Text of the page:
Despite missing the playoffs, the Atlanta Falcons and coach Arthur Smith have something to build on

It won't be a winter of discontent for first-year Falcons coach Arthur Smith, who saw enough of his concepts take hold that he sees reason to look forward to 2022. Rich Barnes/USA TODAY Sports

This was always going to be a longer-term project, no matter what anyone else might have said or how things might have been framed. That much was clear from the beginning no matter who took over for Dan Quinn and Thomas Dimitroff for the 2021 season for the Atlanta Falcons.

A roster needing a lot of players – both in talent and pure numbers – combined with major salary cap issues was always going to constrain the Falcons under first-year coach Arthur Smith and general manager Terry Fontenot.

It was a combination of young players being placed in bigger roles and a lot of veterans signing one-year contracts in free agency because that’s what Atlanta could work with. It had the makings for a rough season, one clearly in transition, which is why Atlanta's season ended up being fairly surprising.

That the Falcons were even in the playoff race for as long as they were, that they went through Thanksgiving and Christmas and New Year’s Eve with a possibility for the postseason, says something. Yes, the NFL is somewhat set up for these possibilities, especially with a 17-game season in a league often structured for parity.

But the Falcons, entering the season with a new coach, new general manager and salary-cap-hamstrung roster, often played well above what they should have this season even if the goal remains the same.

“You want to play in the postseason,” Smith said. “We came up short.”

The first stat Smith looks at after every game is the obvious one – the final score. And that stat has the Falcons at 7-9, but it’s deeper than that.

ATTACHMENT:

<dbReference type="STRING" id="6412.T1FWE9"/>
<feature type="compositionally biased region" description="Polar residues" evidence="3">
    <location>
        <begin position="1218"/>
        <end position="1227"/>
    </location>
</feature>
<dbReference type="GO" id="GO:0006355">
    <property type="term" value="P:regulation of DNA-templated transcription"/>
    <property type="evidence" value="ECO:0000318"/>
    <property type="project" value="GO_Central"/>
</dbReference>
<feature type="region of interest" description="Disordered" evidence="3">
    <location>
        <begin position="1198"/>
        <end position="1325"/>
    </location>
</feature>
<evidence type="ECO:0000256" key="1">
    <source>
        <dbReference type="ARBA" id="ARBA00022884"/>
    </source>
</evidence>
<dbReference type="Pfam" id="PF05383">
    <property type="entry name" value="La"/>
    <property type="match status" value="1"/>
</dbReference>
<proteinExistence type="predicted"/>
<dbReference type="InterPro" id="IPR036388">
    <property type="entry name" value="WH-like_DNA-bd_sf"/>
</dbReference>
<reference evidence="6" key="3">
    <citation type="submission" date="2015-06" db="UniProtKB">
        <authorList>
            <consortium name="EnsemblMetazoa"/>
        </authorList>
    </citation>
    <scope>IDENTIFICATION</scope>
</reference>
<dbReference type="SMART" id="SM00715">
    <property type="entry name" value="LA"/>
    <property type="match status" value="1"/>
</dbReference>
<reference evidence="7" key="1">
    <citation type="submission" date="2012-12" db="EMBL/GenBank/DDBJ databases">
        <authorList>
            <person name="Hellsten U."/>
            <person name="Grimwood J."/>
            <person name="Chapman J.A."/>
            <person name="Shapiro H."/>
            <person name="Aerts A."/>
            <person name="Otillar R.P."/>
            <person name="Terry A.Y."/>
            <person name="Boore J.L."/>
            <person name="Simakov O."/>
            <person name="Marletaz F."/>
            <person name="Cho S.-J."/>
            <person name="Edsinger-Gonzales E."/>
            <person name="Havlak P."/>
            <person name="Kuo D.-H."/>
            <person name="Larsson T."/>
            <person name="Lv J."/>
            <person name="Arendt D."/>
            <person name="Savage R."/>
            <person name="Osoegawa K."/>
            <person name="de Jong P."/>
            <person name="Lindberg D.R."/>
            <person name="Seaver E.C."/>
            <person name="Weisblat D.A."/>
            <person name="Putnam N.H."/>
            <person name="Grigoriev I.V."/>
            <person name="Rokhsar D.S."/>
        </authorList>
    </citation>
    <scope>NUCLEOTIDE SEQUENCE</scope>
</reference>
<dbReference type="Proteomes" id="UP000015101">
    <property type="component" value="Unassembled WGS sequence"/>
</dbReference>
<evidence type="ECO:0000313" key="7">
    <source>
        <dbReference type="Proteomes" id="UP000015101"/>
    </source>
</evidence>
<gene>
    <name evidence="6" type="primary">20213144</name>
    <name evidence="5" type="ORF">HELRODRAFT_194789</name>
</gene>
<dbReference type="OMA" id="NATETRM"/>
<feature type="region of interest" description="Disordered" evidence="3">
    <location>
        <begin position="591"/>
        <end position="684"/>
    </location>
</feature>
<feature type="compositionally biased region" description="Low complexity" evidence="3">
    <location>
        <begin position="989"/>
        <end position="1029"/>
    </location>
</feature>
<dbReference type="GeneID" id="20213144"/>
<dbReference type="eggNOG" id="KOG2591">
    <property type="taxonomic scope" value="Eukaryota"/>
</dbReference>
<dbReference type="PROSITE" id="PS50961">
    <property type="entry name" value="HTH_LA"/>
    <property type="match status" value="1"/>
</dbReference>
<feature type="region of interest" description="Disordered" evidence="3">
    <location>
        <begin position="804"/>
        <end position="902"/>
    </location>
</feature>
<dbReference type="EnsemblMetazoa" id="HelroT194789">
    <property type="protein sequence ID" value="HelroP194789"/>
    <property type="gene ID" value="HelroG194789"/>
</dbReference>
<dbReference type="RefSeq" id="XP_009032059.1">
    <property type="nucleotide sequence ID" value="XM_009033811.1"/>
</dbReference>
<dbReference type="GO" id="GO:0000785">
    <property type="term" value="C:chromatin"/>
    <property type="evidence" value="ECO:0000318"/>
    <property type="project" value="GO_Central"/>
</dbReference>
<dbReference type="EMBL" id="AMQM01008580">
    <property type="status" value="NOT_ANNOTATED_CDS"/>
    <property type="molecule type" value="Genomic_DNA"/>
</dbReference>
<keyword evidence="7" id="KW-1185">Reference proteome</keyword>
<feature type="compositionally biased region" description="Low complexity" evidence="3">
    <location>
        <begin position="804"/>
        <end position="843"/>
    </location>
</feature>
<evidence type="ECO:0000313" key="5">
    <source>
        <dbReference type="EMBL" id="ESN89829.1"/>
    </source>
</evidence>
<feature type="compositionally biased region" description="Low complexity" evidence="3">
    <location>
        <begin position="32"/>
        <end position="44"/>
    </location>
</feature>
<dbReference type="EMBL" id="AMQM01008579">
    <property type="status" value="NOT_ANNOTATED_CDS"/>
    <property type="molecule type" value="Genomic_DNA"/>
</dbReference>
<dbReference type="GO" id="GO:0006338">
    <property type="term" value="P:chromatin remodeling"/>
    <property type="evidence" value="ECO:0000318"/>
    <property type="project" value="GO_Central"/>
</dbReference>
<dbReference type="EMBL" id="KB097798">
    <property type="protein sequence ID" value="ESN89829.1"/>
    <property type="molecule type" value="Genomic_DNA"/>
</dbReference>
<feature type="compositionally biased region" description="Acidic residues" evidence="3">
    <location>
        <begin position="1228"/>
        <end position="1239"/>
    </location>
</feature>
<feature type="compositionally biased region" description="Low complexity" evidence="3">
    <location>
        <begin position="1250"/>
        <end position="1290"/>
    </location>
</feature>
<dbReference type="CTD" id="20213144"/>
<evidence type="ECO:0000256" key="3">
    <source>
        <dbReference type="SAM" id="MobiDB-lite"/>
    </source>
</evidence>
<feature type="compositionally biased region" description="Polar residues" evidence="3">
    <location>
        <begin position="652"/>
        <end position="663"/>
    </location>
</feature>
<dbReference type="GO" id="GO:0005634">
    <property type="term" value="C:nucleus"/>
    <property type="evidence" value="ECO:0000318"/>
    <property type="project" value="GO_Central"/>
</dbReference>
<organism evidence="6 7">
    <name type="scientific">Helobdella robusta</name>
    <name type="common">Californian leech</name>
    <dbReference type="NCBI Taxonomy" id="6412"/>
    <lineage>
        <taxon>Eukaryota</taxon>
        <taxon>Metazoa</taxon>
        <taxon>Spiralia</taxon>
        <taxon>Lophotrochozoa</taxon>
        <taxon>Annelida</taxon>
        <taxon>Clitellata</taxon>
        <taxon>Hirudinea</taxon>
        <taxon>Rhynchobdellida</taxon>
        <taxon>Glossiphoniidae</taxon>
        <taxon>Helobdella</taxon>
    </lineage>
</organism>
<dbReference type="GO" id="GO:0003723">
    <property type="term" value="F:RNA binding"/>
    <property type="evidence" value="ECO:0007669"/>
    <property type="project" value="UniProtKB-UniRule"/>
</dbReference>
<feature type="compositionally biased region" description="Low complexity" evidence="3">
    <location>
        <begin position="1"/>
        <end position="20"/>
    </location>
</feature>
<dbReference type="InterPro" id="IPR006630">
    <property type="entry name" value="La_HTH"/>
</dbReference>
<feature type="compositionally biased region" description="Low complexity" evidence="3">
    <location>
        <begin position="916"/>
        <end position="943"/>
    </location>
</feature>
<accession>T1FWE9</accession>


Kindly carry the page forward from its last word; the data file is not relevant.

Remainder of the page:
When Atlanta faced teams that were playoff-bound, in almost every instance, it did not go well. The Falcons lost by double-digits to Philadelphia, Tampa Bay twice, Dallas, New England and Buffalo. San Francisco, another potential playoff team, also beat Atlanta by double-digits.

But the teams similar to the Falcons – or worse – Atlanta did what it was supposed to. It went 7-2 in one-possession games.

This was the first year of a bigger plan, something Fontenot even alluded to before the season started. They need to remedy their salary cap situation. And that’s going to take time, both on the field and off it.

Before the draft last season, Fontenot said he doesn’t necessarily want to restructure contracts – something Atlanta had to do in order to afford filling their roster. But one of the first parts of this process for Fontenot and Smith is remedying the cap situation they inherited because of mismanagement and COVID.

“With the cap, it’s going to take time,” Fontenot said in April. “We want to have a healthy cap at some point, so we can’t just restructure every contract because it’s hurting us in future years.”

Which is how the Falcons ended up in the situation they were in – and possibly part of what the offseason looks like. But the Falcons hope eventually they are going to be in what Smith called “a different spot” next season and the year after that.

That’s on the field and, presumably, with the cap.

But what the Falcons showed this year was resiliency. Even with talent issues at some positions and a roster where almost every position has questions entering this offseason, they managed to hang around almost the entire year. Before the season, Falcons owner Arthur Blank said he wanted his team to be competitive this year.

Atlanta was that, even without star receiver Calvin Ridley for most of the season, a quarterback in Matt Ryan under almost constant duress being sacked 37 times, and a defense unable to create consistent pressure on opposing quarterbacks. And going into the final week, Smith figures there won’t be much need for random motivation. It’s part of the culture they’ve started to build. They don’t want players they have to “trick” into being motivated to play.

Which is how Smith has approached this season – and the finale.

“We’re playing to win this game,” Smith said. “That’s the best way to describe it. There are so many things that happen, things that are in your control, out of your control. Can change so much from year to year. We obviously had a long-term vision but short-term, the way it always it when we line up on Sunday.

“Do whatever we have to do, play whoever we can, to win that game."